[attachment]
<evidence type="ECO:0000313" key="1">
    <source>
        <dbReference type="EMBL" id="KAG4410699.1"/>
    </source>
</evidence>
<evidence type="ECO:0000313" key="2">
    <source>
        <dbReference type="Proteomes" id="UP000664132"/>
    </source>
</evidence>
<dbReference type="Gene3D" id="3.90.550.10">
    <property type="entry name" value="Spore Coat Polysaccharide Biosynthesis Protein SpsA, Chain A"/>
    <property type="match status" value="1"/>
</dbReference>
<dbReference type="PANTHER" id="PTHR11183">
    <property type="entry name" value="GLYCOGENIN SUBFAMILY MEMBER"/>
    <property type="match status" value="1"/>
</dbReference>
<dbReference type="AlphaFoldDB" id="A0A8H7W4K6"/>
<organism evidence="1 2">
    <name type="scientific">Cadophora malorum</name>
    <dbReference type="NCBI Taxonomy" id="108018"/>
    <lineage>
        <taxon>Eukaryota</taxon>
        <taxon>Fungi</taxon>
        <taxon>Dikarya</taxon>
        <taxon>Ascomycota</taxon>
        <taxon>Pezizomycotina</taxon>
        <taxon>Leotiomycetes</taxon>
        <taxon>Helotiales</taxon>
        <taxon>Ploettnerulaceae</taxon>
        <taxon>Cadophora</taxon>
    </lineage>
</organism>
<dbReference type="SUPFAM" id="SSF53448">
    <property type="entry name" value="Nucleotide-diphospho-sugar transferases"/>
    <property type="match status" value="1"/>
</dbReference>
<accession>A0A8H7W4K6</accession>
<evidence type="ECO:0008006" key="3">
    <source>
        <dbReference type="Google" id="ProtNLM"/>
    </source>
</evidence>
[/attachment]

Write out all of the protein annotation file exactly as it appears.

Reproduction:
<evidence type="ECO:0000313" key="1">
    <source>
        <dbReference type="EMBL" id="KAG4410699.1"/>
    </source>
</evidence>
<evidence type="ECO:0000313" key="2">
    <source>
        <dbReference type="Proteomes" id="UP000664132"/>
    </source>
</evidence>
<dbReference type="Gene3D" id="3.90.550.10">
    <property type="entry name" value="Spore Coat Polysaccharide Biosynthesis Protein SpsA, Chain A"/>
    <property type="match status" value="1"/>
</dbReference>
<dbReference type="PANTHER" id="PTHR11183">
    <property type="entry name" value="GLYCOGENIN SUBFAMILY MEMBER"/>
    <property type="match status" value="1"/>
</dbReference>
<dbReference type="AlphaFoldDB" id="A0A8H7W4K6"/>
<organism evidence="1 2">
    <name type="scientific">Cadophora malorum</name>
    <dbReference type="NCBI Taxonomy" id="108018"/>
    <lineage>
        <taxon>Eukaryota</taxon>
        <taxon>Fungi</taxon>
        <taxon>Dikarya</taxon>
        <taxon>Ascomycota</taxon>
        <taxon>Pezizomycotina</taxon>
        <taxon>Leotiomycetes</taxon>
        <taxon>Helotiales</taxon>
        <taxon>Ploettnerulaceae</taxon>
        <taxon>Cadophora</taxon>
    </lineage>
</organism>
<dbReference type="SUPFAM" id="SSF53448">
    <property type="entry name" value="Nucleotide-diphospho-sugar transferases"/>
    <property type="match status" value="1"/>
</dbReference>
<accession>A0A8H7W4K6</accession>
<evidence type="ECO:0008006" key="3">
    <source>
        <dbReference type="Google" id="ProtNLM"/>
    </source>
</evidence>